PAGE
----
Nanoparticles, immunomodulation and vaccine delivery

Sue D. Xiang, Martina Fuchsberger, Tanya De L. Karlson, Charles L. Hardy, Cordelia Selomulya, Magdalena Plebanski

Research output: Chapter in Book/Report/Conference proceedingChapter (Book)Otherpeer-review

Abstract

Interest in nanoparticles and their use as vaccine carriers and adjuvants has greatly increased in recent times. However, despite current intense research in this fi eld, the ways in which the immune system responds to nanoscale particulates are still being defi ned. This chapter will review the physical and chemical characteristics of nanoparticles 1-1000 nm in diameter, considering size, shape, surface charge and chemistry, and their effects on the immune system, including drainage to the lymph nodes (LNs), uptake by antigen-presenting cells (APCs) and the triggering of intracellular signalling pathways. We examine how particle size affects nanoparticle uptake by the key innate stimulators of the immune system, i.e., dendritic cells (DCs), and how nanoparticles modulate DCs and the induction of multiple arms of the immune response, including antibody production and CD4 and CD8 T cell responses via conventional and cross-priming pathways. We further discuss how inert nanoparticles, which by themselves may not necessarily promote the signifi cant infl ammation usually associated with adjuvants, can nevertheless induce powerful immunity, suggesting nanotechnology has outstanding potential to deliver safe synthetic vaccines against today's major diseases such as cancer and malaria. Biodegradable or biocompatible nanoparticles, such as polymeric particles, chitosan, polystyrene, gold/silver particles and magnetic/metallic particles, are discussed in relation to the induction of immune responses and vaccine formulations. An indepth understanding of how nanoparticles physicochemically modulate the immune system supports the rational development of nanoparticle-based vaccines, as well as safe nanoparticulate drug delivery systems.

Original languageEnglish
Title of host publicationEngineered Nanomaterials and the Immune Cell Function
PublisherWorld Scientific Publishing
Pages101-127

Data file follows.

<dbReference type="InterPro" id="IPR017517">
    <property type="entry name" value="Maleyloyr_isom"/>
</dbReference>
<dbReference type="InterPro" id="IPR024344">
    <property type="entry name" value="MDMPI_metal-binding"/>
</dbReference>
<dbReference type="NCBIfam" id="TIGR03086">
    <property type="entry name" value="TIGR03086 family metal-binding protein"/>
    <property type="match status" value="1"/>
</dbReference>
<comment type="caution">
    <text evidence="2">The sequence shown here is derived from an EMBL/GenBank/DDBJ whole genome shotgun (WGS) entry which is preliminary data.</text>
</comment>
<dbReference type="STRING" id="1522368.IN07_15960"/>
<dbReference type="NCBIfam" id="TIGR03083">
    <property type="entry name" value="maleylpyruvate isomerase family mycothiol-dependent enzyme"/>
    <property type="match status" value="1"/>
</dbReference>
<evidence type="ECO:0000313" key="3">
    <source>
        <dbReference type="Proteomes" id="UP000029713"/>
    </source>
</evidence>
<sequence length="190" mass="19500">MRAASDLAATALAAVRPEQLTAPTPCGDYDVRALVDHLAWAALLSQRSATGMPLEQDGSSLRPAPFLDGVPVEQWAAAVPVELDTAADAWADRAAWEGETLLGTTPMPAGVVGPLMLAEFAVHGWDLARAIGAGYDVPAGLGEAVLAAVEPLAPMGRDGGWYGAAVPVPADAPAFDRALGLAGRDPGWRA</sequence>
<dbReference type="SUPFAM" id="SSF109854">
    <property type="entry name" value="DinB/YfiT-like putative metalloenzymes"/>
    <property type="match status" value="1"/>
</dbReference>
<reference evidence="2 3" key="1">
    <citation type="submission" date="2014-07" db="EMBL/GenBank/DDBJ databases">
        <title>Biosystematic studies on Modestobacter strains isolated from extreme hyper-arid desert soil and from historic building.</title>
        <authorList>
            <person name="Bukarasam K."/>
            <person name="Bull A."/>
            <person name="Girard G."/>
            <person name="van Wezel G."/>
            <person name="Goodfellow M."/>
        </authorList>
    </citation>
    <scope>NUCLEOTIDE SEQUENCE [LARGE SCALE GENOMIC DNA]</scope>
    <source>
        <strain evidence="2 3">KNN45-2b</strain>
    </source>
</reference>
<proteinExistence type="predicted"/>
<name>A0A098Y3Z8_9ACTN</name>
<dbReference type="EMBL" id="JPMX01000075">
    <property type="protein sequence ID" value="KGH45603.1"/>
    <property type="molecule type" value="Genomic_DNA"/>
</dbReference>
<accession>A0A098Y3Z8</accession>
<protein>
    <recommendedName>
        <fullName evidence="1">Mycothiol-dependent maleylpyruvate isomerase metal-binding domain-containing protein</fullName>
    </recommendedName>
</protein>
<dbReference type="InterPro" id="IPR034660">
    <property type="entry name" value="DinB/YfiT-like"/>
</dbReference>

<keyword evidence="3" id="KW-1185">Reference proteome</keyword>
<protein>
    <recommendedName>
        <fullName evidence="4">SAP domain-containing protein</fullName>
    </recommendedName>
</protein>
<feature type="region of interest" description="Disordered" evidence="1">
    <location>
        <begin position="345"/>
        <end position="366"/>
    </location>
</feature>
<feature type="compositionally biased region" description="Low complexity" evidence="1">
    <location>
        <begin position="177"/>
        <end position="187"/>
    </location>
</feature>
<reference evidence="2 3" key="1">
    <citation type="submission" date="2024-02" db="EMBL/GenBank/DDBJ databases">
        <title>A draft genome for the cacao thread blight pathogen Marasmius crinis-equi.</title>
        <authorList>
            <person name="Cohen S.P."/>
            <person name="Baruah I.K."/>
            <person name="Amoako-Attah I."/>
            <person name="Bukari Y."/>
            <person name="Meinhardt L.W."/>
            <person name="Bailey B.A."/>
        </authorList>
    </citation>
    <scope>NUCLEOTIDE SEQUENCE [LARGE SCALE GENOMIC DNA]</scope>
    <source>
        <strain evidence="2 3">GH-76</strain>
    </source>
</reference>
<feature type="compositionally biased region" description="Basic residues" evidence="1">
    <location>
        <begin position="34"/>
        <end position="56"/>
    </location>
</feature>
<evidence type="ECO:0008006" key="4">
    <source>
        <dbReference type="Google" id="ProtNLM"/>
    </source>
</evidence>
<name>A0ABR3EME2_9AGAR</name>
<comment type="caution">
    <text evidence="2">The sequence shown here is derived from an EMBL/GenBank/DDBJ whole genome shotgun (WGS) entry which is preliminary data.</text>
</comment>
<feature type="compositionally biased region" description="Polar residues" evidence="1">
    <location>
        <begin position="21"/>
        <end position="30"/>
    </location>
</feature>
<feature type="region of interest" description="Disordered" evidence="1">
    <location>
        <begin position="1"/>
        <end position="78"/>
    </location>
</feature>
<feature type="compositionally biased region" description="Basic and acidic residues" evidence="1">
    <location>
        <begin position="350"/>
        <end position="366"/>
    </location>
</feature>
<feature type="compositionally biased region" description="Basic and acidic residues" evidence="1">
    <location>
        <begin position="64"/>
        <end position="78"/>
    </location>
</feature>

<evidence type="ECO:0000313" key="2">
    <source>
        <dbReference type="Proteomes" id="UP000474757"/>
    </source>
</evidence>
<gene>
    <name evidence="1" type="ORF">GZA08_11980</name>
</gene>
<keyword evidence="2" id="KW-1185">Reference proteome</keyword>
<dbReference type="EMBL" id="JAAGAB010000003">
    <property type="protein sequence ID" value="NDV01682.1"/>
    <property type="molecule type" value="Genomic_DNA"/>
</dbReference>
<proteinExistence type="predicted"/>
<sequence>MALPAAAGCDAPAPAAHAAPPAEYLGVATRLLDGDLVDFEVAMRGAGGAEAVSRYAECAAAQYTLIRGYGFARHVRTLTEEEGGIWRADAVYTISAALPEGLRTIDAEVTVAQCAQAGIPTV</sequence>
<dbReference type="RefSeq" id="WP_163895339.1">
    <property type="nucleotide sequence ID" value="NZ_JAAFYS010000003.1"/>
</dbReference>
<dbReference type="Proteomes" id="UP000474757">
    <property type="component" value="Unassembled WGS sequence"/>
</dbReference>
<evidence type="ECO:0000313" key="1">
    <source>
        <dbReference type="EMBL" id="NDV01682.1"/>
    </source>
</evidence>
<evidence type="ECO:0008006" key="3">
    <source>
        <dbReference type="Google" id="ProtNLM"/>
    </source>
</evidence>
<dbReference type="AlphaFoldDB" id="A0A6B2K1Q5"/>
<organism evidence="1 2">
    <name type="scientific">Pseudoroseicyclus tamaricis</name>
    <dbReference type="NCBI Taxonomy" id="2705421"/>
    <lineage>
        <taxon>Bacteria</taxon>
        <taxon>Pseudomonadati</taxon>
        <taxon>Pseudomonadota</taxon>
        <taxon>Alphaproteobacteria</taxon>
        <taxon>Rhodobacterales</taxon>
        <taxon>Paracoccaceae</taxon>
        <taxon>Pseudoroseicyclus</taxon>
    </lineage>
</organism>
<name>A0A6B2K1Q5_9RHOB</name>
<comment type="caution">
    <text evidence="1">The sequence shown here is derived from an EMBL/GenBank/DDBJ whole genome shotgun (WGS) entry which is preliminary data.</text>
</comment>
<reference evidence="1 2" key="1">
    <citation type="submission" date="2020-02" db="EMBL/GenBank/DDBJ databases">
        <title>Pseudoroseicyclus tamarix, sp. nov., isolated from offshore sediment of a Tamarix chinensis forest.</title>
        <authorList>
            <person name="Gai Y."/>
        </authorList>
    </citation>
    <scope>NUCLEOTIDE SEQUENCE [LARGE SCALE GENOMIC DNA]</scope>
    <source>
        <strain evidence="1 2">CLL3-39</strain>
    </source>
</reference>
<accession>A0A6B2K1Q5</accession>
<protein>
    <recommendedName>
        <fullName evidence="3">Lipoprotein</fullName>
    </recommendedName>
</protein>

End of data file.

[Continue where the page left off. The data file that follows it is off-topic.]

Number of pages27
Volume3
ISBN (Electronic)9789814699174
ISBN (Print)9789814699167
DOIs
Publication statusPublished - 1 Apr 2016

Cite this

Xiang, S. D., Fuchsberger, M., Karlson, T. D. L., Hardy, C. L., Selomulya, C., & Plebanski, M. (2016). Nanoparticles, immunomodulation and vaccine delivery. In Engineered Nanomaterials and the Immune Cell Function (Vol. 3, pp. 101-127). World Scientific Publishing. https://doi.org/10.1142/9677
Xiang, Sue D. ; Fuchsberger, Martina ; Karlson, Tanya De L. ; Hardy, Charles L. ; Selomulya, Cordelia ; Plebanski, Magdalena. / Nanoparticles, immunomodulation and vaccine delivery. Engineered Nanomaterials and the Immune Cell Function. Vol. 3 World Scientific Publishing, 2016. pp. 101-127
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Xiang, SD, Fuchsberger, M, Karlson, TDL, Hardy, CL, Selomulya, C & Plebanski, M 2016, Nanoparticles, immunomodulation and vaccine delivery. in Engineered Nanomaterials and the Immune Cell Function. vol. 3, World Scientific Publishing, pp. 101-127. https://doi.org/10.1142/9677

Nanoparticles, immunomodulation and vaccine delivery. / Xiang, Sue D.; Fuchsberger, Martina; Karlson, Tanya De L.; Hardy, Charles L.; Selomulya, Cordelia; Plebanski, Magdalena.

Engineered Nanomaterials and the Immune Cell Function. Vol. 3 World Scientific Publishing, 2016. p. 101-127.

Research output: Chapter in Book/Report/Conference proceedingChapter (Book)Otherpeer-review

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Xiang SD, Fuchsberger M, Karlson TDL, Hardy CL, Selomulya C, Plebanski M. Nanoparticles, immunomodulation and vaccine delivery. In Engineered Nanomaterials and the Immune Cell Function. Vol. 3. World Scientific Publishing. 2016. p. 101-127 https://doi.org/10.1142/9677